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Banks are rushing to adopt blockchain — the database technology that underpins bitcoin — in order to cut costs, but technologists and business people are having to make drastic changes to force the radical technology to adhere to the norms of the banking world.
The digital currency bitcoin was invented in 2009 an attempt to build an alternative system of money beyond the control of governments and central banks. Although bankers distrusted the bitcoin concept, the blockchain technology underpinning it was seen as having a number of useful features.
Blockchain is shared among a large number of users, which makes it difficult to shut down or hack; transactions can’t be reversed; and it is transparent, allowing trades to be viewed and verified by anyone using the system.
These all initially had appeal for financial services companies — but they may prove difficult to put into practice. The unprecedented transparency of transactions sits uneasily with the privacy needs of secretive bankers, whose plans for blockchain diverge from the aims of bitcoin’s advocates.
“The problem they were trying to solve is central bank money,” says Simon Taylor, co-founder of fintech consultancy 11:FS and former blockchain lead at Barclays. “But if you’re a bank or central bank that’s not your ideology.”
The prevailing “ideology” in banking today is efficiency. Tighter regulation, new competition from technology companies and the low central bank interest rates, which seem likely to persist, have forced the banking sector to look seriously at reducing costs wherever they can.
The hope is that using shared database technology like blockchain can help increase the speed and reduce the cost of activities such as settlement and clearing by automating back-office functions with systems that would be shared across the banking sector.
“Pre-2008 the industry would not have lifted a finger to do certain shared things, which may save a hundred million dollars, but now a hundred million dollars is a lot of money and people are now prepared to work together to cut costs,” says Richard Lumb, chief executive of the financial services group at Accenture.
There are a problems to overcome, however. A shared system for executing transactions, if built like bitcoin, could allow rival banks to spy on each other’s activities.
Additionally, making such a database immutable raises the possibility that fat-finger trades, where an additional zero is accidentally inserted into a transaction, for example, could not be reversed, resulting in the potential for unexpected losses.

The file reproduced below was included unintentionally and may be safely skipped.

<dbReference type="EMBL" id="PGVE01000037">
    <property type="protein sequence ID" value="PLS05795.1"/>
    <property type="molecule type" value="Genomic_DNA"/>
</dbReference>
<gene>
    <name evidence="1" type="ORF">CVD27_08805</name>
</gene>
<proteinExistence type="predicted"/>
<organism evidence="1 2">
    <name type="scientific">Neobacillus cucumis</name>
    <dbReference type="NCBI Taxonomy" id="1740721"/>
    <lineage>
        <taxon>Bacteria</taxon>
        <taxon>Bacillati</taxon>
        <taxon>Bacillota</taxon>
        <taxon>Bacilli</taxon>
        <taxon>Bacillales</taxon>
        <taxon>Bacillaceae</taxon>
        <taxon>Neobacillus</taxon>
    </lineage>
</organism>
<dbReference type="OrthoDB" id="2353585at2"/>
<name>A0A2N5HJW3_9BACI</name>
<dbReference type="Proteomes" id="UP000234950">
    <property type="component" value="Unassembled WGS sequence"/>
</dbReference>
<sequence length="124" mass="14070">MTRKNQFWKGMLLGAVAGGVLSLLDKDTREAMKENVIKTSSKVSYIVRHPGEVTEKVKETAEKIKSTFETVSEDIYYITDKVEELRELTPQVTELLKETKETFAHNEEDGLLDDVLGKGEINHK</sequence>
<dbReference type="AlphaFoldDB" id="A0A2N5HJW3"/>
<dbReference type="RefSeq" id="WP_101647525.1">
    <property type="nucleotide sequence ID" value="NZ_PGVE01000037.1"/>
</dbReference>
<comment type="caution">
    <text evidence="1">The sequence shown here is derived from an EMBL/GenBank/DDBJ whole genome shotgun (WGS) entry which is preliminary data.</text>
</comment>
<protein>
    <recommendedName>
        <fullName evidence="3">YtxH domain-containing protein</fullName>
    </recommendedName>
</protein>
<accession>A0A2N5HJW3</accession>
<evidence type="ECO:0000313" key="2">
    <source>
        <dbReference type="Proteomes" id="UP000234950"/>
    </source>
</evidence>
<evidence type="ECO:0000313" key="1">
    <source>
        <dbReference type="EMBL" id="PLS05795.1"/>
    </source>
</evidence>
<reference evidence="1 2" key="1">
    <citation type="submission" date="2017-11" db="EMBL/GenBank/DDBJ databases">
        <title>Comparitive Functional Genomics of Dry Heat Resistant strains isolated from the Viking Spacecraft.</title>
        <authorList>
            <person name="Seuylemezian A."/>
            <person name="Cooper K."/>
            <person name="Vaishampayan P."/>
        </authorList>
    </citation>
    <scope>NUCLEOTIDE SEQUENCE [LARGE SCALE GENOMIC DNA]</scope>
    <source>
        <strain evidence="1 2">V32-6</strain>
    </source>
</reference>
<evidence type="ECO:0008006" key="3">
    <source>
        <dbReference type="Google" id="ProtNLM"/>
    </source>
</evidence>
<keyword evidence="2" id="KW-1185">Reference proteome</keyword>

There are also questions of scalability: if data are replicated across all the banks using a shared settlement system — the bitcoin model — it potentially becomes too cumbersome.
“You get something called bloat, and the more bloat you get the slower the system goes,” said Peter Randall, chief executive of Setl, a London-based company building a blockchain and distributed ledger system for financial services.
As a result, the discussions about implementing blockchain-like technologies in financial services involve diluting the pure bitcoin dream. The phrase “blockchain without bitcoin” is a commonly used buzzword, though it suggests a simplicity that belies the differences, according to Mr Taylor of 11:FS.
The proper analogy is not of replacing the engine in a car, he said, but of the differences between a car and a boat. “We might still use the idea that there is a driver, and that it moves and it has an engine, but we’d put it on water rather than on the roads,” he says.
Instead of sharing data with all participants, ideas being discussed involve ensuring that only counterparties, regulators and other appropriate parties can view the details of a trade.
Worries about immutability are perhaps overstated. The answer, says Mr Randall of Setl, is simply “do an equal and opposite transaction to set the record straight”.
Advocates say that the result has been a technology that seems, to the untrained eye, to be less radical than originally envisaged by bitcoin’s proponents.
“If you’re a business guy you could look at the current construct versus the new construct and say ‘aren’t you just building a big database?’,” says Charley Cooper, managing director at R3, a consortium of 60 financial services institutions working on blockchain.
Indeed, that is the view of some commentators, who have argued that rather than being an innovation, blockchain is just another database with the right amount of “cool” to persuade cost-conscious bankers to work together — an advance in marketing rather than technology.
But Mr Taylor disagrees: “We had distributed databases before, we didn’t have distributed databases where the maths proved tamper-resistant among a number of entities.”